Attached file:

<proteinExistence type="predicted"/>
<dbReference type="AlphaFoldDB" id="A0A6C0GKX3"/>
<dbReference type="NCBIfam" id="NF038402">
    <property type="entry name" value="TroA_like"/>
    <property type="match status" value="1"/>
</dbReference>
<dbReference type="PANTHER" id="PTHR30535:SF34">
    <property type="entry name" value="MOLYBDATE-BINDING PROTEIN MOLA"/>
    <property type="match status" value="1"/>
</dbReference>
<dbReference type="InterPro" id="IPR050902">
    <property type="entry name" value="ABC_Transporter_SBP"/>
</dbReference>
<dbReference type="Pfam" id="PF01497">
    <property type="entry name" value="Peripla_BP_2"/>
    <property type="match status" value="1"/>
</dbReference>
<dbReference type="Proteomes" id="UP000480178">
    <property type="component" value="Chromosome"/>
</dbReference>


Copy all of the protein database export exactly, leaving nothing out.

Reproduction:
<proteinExistence type="predicted"/>
<dbReference type="AlphaFoldDB" id="A0A6C0GKX3"/>
<dbReference type="NCBIfam" id="NF038402">
    <property type="entry name" value="TroA_like"/>
    <property type="match status" value="1"/>
</dbReference>
<dbReference type="PANTHER" id="PTHR30535:SF34">
    <property type="entry name" value="MOLYBDATE-BINDING PROTEIN MOLA"/>
    <property type="match status" value="1"/>
</dbReference>
<dbReference type="InterPro" id="IPR050902">
    <property type="entry name" value="ABC_Transporter_SBP"/>
</dbReference>
<dbReference type="Pfam" id="PF01497">
    <property type="entry name" value="Peripla_BP_2"/>
    <property type="match status" value="1"/>
</dbReference>
<dbReference type="Proteomes" id="UP000480178">
    <property type="component" value="Chromosome"/>
</dbReference>